Learning the Meaning of Father’s Day from the Prousts

There is no man of literature that can describe the most humbling father-son relationship than French great novelist Marcel Proust and his father, Adrien Proust.

Two days before 26 November 1903, Adrien experienced a massive stroke attack while teaching in the medical school and eventually passed away, leaving his son so devastated. Of his father’s passing, Marcel wrote in a letter with a heightened feeling of being a failing son:

“Papa was a very sweet and simple man. I tried not to live up to his expectations for I am aware that I am always the dark spot in his life. To show him my affection, […] Other people have some sort of ambition to console them. I have none.”

At the time, Marcel was still in deep disappointment with himself because the novel he was working on, “Jean Santeuil” (an unfinished novel divided in three volumes which was never published during his lifetime).

With his father so hardworking and celebrated as an epidemiologist succeeding to combat cholera plague in Paris, Marcel saw himself as a shadow that never ever surpassed his father’s achievement and strong personality. He had developed a type of Inferiority Complex.

And the disappointment of Adrien was magnified when he learned Marcel failed to have a certain career.  Marcel was ‘only’ able to take up pens and write every night, living like  bat. Marcel’s younger brother, Robert, luckily (or sadly?) went on to study medicine, just like their father, which was quite a source of frustration to Marcel.

Adrien saw Robert’s academic and career attainment soared at medical school. Though he knew Marcel was not interested in attending medical school, as a father he suggested him to join a law firm.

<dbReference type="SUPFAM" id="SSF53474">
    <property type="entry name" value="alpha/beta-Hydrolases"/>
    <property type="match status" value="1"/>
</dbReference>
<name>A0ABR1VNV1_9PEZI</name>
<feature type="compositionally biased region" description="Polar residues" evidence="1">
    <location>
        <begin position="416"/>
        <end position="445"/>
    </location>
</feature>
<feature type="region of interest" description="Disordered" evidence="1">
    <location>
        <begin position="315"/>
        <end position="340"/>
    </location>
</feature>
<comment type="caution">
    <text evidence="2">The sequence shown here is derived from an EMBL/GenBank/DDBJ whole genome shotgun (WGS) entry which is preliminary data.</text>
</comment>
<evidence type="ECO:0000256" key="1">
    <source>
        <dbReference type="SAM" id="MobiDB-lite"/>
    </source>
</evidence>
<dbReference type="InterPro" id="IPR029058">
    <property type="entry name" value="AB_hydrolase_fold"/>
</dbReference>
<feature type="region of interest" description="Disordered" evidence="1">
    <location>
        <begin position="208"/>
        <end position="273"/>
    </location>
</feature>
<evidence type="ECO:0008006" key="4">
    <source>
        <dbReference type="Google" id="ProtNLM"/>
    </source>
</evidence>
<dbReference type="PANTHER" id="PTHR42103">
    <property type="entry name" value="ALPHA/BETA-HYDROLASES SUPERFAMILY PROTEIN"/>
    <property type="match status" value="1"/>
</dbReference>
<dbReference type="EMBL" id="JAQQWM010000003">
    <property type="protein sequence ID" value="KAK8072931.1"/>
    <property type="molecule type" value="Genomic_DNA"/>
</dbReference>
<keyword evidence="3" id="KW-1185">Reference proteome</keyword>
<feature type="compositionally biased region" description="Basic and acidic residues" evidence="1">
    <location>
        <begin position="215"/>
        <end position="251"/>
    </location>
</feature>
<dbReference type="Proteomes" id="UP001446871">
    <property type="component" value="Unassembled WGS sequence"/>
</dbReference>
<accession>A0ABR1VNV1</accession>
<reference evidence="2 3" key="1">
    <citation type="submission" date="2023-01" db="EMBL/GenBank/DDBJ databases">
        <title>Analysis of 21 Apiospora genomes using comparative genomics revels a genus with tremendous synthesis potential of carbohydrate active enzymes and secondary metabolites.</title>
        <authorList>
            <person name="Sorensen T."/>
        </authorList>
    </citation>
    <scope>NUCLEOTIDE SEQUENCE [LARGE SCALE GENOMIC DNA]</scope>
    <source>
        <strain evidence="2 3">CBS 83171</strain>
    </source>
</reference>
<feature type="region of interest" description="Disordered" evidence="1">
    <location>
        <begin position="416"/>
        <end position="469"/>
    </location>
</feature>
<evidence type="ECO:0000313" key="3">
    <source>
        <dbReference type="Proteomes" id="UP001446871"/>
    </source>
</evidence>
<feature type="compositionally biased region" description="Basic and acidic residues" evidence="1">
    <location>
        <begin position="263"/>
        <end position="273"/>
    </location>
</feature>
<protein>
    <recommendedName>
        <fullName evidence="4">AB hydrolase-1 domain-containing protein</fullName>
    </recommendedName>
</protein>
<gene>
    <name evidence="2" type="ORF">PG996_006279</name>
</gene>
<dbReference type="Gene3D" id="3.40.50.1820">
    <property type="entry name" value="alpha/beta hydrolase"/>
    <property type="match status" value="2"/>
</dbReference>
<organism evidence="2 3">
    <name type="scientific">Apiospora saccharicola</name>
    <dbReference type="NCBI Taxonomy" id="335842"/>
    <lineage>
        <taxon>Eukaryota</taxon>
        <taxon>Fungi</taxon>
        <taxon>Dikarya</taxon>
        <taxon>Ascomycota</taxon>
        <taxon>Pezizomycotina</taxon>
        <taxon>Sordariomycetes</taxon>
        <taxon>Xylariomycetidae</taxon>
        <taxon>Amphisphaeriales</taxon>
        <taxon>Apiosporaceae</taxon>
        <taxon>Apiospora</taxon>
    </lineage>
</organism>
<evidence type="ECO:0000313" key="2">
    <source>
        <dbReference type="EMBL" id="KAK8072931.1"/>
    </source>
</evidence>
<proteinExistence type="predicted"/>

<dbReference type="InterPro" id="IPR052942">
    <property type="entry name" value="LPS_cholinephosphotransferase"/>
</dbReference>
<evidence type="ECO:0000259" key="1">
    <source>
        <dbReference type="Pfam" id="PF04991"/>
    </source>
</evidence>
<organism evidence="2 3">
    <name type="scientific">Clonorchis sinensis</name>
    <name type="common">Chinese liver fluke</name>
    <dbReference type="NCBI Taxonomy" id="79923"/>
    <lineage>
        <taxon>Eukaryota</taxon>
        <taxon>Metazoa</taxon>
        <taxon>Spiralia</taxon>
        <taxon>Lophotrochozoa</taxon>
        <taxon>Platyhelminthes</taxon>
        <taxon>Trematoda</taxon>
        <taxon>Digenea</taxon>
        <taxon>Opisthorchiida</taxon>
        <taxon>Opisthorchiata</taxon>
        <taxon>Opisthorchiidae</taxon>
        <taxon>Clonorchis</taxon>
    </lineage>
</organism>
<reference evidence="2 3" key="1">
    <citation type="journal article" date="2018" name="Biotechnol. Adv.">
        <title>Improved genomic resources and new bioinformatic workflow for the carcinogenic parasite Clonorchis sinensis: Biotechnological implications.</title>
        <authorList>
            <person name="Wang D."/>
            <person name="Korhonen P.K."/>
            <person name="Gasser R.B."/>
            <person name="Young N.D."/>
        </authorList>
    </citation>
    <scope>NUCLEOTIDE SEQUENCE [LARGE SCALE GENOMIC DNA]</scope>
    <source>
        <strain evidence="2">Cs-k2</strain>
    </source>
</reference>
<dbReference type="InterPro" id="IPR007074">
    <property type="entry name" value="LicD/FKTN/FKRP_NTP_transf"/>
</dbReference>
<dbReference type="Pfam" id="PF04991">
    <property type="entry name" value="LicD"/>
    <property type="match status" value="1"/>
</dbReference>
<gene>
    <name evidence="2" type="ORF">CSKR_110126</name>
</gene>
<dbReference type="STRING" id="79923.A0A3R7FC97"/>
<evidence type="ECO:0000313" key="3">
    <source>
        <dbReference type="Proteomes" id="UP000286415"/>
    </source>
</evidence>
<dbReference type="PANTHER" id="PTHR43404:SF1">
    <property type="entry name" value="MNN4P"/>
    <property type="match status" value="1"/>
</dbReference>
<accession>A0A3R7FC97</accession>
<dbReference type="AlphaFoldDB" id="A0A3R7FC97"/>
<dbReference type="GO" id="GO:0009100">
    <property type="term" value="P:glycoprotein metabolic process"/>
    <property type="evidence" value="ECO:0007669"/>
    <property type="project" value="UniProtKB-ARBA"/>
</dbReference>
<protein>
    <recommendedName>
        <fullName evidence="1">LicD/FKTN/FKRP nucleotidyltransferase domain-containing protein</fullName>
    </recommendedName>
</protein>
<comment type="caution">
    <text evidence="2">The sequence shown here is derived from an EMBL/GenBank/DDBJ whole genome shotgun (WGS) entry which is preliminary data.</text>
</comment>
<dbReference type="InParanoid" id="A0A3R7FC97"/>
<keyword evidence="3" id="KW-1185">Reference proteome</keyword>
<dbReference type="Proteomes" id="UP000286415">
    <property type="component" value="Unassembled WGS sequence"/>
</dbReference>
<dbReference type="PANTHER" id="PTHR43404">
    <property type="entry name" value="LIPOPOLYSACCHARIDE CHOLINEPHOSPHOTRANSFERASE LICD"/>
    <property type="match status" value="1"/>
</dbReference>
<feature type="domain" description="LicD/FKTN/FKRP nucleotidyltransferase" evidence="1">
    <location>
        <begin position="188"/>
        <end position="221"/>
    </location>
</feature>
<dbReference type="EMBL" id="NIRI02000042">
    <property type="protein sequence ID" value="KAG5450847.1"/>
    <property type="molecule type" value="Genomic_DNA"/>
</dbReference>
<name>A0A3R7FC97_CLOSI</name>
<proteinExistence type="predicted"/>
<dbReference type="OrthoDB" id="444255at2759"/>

But Marcel knew what he wanted. He write in one of his letters to his father:

“My dearest Papa,

I have kept hoping that I would be finally able to go on with the literary and philosophical studies for which I believe myself fit. As for a law office, I assure you I wouldn’t stick it out for three days.

I still believe that anything I do outside philosophy and literature would be just so much lost time…”

Despite the sibling rivalry, Robert showed full support of Marcel’s literary pursuit and even helped edit the elder brother’s manuscripts after Marcel’s untimely death.

Aren’t we all familiar with this situation as children?

We at times are in the unfortunate position of a child who still wants to devote him/herself to their father. Yet, s/he also has his/ her own stance in life, defending what s/he is,  what s/he wants to pursue in life, whom to marry, etc.

Seeing Marcel defend bravely his literary pursuit, I know that every child, including me, must never be afraid of expressing their minds or opinions even though often children are overshadowed by fathers.

So if you think you cannot make your father proud in HIS own perspective/ stand point, why not trying to make him proud in YOUR own way?

Marcel might be just a sickly, fragile son with little or no aptitude or knack for medicine or laws but I bet, should Adrien know how much Marcel his son is now admired for his literary achievement and how human race still celebrates his works and brilliance even after his death, the disappointed father might turn proud and accept Marcel as a whole human being. (*/)